Weekly newspaper of Three Rivers, California, and Sequoia-Kings Canyon National Parks

The Kaweah Commonwealth

 

THREE RIVERS, CALIFORNIA

 

The Kaweah Commonwealth is the weekly newspaper of Three Rivers and all of Kaweah Country. Published every Friday, its coverage area includes Sequoia and Kings Canyon National Parks and the communities of Woodlake and Lemon Cove.

It takes its name from the first newspaper published in the area ca. 1890 by the Kaweah Co-operative Colony. As novel as the Kaweah Colony itself, the present-day Commonwealth merely revived the high standards of community journalism and the essential quality of what made the original Kaweah Commonwealth "a journal for those who labor and think."

For 100 years, newspapers in Three Rivers have come and gone sporadically as many have attempted the difficult task of meeting an ongoing weekly deadline while earning a viable living in a small community. John and Sarah Elliott recognized the potential and necessity of a weekly newspaper in Three Rivers and purchased the Sequoia Sentinel. Prior to the first issue on March 1, 1995, John and Sarah changed the name of the newspaper to The Kaweah Commonwealth as a salute to the rich history of the region.

Since then, the husband-and-wife team has combined their talents of writing, photography, editing, sales and marketing, and graphic layout and design to develop an original, provocative, and graphically-pleasing newspaper for the community. That teamwork has led to a successful venture in independent publishing. They enjoy having the opportunity to be creative with their stories, photos, page design, features, and issues.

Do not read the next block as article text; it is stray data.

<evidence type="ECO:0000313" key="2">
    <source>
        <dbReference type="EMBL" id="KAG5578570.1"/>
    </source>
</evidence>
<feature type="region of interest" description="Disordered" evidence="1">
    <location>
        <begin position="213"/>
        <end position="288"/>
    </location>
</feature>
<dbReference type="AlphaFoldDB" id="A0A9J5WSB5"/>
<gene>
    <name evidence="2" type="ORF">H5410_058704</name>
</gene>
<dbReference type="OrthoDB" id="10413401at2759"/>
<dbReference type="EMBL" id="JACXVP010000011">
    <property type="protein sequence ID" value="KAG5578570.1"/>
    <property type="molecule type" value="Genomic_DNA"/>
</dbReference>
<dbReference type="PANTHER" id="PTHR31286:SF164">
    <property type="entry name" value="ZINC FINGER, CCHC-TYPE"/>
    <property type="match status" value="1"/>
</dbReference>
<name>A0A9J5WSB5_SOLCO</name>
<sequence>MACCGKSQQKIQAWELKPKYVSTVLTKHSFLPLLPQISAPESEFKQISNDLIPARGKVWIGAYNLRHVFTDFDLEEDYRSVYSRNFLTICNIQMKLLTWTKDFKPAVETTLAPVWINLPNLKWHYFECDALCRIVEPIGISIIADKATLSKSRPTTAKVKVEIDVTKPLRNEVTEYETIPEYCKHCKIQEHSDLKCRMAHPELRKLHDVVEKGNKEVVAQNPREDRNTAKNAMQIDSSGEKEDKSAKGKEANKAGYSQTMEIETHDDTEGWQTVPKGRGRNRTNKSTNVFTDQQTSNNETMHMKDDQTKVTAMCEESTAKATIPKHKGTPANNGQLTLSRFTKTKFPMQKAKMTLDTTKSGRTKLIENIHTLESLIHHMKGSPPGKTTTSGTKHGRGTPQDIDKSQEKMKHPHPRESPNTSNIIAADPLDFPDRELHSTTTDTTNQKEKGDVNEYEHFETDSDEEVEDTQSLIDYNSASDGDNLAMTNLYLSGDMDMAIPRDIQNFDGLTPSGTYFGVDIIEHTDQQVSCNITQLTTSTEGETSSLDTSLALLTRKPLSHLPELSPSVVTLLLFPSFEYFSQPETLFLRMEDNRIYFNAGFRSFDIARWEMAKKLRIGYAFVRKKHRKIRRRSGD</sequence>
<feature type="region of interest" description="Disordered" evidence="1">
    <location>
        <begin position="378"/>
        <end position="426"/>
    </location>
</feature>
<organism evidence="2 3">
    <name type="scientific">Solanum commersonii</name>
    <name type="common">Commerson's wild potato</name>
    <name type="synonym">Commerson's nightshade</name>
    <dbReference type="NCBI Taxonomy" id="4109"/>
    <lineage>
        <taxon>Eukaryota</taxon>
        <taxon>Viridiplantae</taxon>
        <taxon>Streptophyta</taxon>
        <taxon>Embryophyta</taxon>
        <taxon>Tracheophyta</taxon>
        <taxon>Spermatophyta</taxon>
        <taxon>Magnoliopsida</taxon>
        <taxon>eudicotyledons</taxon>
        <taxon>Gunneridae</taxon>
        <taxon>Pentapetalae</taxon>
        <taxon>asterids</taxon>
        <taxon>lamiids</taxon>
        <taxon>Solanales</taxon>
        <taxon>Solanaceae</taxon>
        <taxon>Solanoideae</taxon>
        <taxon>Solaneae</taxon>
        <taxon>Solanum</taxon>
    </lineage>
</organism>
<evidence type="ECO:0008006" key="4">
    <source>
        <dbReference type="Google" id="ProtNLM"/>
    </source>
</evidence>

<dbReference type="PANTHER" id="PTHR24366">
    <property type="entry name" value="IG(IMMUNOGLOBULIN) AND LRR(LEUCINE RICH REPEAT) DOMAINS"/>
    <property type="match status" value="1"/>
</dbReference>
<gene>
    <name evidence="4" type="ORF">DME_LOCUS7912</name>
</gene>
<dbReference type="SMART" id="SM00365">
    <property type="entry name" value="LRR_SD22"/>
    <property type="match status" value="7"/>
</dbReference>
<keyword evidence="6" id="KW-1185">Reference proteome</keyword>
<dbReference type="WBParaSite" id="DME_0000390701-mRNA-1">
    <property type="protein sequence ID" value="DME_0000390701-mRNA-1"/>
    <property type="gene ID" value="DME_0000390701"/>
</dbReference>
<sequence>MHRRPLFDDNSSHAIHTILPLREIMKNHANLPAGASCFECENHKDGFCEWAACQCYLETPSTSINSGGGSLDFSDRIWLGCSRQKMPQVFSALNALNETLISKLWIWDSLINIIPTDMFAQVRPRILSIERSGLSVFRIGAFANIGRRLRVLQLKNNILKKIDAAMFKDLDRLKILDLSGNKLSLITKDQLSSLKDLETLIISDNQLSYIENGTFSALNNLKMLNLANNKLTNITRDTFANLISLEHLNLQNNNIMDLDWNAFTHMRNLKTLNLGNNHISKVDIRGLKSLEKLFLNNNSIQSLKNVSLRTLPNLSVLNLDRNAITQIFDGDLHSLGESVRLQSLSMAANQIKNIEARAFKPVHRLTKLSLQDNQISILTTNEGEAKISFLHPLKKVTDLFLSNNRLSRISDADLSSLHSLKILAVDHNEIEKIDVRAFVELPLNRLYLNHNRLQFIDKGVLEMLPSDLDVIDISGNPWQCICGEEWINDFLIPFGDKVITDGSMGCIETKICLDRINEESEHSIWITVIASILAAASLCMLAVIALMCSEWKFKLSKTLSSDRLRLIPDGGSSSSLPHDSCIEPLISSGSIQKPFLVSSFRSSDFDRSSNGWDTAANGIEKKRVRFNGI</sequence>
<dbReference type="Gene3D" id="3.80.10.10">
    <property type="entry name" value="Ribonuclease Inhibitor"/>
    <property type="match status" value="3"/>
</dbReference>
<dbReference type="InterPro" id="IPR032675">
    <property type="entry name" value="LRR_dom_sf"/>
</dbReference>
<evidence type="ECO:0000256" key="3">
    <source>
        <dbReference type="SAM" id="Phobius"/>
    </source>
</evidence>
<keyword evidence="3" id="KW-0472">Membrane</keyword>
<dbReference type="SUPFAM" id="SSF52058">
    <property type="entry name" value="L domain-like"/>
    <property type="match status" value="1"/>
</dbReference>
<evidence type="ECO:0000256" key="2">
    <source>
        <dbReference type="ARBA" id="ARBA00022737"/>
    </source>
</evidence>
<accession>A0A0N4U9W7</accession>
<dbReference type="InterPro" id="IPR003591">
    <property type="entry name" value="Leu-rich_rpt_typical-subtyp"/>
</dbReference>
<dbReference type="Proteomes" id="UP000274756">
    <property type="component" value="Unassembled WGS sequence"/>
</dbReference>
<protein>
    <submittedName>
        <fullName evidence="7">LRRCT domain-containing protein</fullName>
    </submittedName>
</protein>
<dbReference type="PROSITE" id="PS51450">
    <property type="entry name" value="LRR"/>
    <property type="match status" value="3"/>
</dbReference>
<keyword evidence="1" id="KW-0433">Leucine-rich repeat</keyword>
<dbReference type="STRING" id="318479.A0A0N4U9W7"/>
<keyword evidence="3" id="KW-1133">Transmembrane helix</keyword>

The newspaper's masthead and its straightforward black-and-white style still have appeal for a discriminating reader looking for something stimulating in a weekly newspaper of today. The masthead, based on the original Commonwealth's, communicates on the front page of every issue the General Sherman Tree (the largest tree on the planet) or what the colonists called the "Karl Marx Tree," and a stunning view of Alta Peak from Lake Kaweah (which is what greets every traveler to Three Rivers). The first panel is carried over from the original Kaweah Commonwealth and is a sketch of Burnette G. Haskell, the Kaweah Colony's founder, in front of his North Fork cabin.

JOHN ELLIOTT was raised in Cleveland, Ohio, and attended college in Miami, Fla. After graduating from Florida International University in 1978 with a B.A. in history, he moved west to Southern California. He discovered Kaweah Country in 1986 while working for the Mineral King Preservation Society, preparing a National Register of Historic Places application for the cabins, road, and mines in that area of Sequoia National Park.

Following more than two decades in public history projects working primarily in cultural resource management, Elliott now devotes his career to documenting the people, places, and events of Kaweah Country.

SARAH BARTON ELLIOTT is a fifth-generation Three Rivers resident. Her ancestors, who settled in Three Rivers in the 1870s, include several writers and a newspaper publisher, as well as cattlemen, citrus ranchers, miners, and lumbermen. Place names in the area recognize the contributions of the Barton family (Barton Mountain, Stephen Barton Point, Barton Peak, Barton Creek, Barton's Camp). It is with pride that she carries on the legacy of her family in Three Rivers, using her writing talents to document the people, places, and events in this place that is collectively known as Kaweah Country.